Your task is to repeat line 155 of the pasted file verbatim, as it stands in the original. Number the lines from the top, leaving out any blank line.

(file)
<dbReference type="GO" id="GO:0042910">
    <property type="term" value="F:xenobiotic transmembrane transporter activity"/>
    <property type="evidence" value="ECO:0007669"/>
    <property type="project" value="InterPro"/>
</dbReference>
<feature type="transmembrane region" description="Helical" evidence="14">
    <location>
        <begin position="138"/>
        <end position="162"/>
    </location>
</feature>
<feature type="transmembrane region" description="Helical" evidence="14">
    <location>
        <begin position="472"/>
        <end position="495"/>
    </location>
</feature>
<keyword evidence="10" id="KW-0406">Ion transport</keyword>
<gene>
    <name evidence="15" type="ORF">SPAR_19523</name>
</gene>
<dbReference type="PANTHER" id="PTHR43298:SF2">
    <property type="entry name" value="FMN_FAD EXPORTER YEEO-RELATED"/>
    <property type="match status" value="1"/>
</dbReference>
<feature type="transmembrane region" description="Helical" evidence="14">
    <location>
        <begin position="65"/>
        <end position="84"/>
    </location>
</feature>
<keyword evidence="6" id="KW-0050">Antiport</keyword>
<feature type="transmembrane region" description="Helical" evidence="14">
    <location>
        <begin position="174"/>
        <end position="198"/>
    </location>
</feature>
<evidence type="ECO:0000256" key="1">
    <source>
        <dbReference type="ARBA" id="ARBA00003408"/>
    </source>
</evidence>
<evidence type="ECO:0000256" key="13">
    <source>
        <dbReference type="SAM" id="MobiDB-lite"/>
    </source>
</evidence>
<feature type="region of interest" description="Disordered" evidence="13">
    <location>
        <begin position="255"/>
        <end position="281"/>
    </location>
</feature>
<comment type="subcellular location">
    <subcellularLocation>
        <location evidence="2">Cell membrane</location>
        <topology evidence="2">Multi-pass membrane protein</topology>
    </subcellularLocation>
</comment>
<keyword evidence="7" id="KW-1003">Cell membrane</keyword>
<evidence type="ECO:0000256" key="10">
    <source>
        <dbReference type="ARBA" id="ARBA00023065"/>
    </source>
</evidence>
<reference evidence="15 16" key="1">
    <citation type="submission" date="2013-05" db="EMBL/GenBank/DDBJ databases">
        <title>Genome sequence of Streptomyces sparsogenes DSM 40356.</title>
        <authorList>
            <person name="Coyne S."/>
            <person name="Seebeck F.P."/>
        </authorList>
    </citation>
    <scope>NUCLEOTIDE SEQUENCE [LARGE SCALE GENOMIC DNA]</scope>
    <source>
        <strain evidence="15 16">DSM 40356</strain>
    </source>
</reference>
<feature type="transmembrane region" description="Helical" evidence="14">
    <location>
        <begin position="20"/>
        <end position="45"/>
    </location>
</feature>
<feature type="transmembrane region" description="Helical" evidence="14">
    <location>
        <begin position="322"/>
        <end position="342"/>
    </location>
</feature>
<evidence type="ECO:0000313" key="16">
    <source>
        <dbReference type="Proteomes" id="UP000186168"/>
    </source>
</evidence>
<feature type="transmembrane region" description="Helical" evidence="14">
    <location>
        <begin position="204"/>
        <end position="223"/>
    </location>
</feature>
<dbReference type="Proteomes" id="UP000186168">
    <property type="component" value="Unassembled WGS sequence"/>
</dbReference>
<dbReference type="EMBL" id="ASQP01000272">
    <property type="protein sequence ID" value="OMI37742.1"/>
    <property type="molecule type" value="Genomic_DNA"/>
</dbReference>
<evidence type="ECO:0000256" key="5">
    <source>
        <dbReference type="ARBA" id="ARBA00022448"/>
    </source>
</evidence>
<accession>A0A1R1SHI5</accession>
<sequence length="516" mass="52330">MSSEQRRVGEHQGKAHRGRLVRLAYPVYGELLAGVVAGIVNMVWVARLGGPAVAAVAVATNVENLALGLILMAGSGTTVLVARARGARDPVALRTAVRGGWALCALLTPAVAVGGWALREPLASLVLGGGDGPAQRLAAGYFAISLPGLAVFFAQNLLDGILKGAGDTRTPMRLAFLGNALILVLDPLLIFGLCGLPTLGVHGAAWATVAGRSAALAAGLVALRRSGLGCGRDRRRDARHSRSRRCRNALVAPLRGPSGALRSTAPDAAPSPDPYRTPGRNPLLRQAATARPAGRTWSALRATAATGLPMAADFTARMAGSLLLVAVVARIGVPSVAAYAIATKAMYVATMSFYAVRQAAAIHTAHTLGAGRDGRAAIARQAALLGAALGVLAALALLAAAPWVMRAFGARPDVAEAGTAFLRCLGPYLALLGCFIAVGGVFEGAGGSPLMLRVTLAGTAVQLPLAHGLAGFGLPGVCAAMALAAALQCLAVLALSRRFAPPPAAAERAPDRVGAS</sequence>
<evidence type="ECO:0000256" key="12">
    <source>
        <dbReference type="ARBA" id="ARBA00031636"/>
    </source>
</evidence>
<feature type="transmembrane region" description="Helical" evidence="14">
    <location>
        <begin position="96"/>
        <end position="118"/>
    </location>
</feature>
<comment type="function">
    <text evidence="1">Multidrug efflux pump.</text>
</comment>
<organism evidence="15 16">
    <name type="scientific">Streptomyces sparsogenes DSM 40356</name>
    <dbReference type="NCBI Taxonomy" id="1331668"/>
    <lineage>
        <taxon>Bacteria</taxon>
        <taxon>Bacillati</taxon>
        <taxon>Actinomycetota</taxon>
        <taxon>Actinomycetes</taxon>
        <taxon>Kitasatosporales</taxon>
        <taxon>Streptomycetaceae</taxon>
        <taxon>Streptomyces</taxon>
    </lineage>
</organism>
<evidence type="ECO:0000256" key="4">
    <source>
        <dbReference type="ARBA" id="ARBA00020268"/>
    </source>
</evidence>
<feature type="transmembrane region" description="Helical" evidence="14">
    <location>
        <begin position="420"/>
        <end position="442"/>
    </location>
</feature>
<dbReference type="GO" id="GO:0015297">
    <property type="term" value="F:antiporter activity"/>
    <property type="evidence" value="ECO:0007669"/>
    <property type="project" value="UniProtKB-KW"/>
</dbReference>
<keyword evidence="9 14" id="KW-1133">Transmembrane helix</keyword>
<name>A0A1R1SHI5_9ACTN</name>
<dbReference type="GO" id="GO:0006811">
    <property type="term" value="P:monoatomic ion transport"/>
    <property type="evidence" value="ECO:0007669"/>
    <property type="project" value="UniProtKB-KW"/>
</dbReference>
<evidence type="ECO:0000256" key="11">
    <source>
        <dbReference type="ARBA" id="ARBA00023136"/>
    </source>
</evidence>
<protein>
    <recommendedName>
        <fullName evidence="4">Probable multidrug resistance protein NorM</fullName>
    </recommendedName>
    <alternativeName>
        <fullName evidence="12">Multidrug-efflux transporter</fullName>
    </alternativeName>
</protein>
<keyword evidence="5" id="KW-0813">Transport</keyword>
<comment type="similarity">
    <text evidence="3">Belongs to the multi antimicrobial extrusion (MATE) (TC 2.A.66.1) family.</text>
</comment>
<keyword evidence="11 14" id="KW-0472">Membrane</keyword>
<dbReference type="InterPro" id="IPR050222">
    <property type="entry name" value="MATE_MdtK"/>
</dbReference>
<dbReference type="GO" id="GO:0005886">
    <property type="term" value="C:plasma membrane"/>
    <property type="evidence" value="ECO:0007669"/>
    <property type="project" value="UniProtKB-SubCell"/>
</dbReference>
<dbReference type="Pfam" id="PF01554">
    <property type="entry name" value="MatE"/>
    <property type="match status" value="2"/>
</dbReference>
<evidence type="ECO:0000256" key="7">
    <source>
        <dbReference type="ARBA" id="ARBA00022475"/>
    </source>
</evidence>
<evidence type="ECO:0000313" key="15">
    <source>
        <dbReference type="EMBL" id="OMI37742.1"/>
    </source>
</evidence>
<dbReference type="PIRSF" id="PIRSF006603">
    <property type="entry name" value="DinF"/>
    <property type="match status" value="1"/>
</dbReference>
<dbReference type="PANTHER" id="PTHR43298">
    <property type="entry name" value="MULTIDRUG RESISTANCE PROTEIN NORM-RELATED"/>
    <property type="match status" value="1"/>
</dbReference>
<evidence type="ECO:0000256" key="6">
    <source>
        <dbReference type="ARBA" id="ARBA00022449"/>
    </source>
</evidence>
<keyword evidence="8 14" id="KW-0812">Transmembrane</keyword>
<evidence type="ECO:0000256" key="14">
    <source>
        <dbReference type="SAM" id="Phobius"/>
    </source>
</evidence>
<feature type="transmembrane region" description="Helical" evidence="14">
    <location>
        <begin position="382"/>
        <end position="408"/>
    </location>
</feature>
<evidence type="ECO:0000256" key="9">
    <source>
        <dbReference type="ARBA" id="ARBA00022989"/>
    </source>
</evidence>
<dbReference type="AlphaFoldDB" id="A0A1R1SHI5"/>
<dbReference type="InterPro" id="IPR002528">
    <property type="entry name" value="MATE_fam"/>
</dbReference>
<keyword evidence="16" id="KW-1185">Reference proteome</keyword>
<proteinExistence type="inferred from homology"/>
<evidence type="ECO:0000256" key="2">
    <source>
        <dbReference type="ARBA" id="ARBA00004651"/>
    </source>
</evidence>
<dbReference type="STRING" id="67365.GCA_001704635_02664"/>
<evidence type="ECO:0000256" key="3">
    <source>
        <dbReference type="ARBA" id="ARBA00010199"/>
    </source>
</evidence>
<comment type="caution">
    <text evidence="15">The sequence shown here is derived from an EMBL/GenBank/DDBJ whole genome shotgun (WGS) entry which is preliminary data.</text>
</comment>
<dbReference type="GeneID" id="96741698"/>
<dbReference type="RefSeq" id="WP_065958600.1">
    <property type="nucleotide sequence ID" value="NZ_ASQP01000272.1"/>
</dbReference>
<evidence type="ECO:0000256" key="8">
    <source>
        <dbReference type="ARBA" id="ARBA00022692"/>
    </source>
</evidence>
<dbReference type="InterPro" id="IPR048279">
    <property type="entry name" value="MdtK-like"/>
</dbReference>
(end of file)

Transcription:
<dbReference type="GO" id="GO:0015297">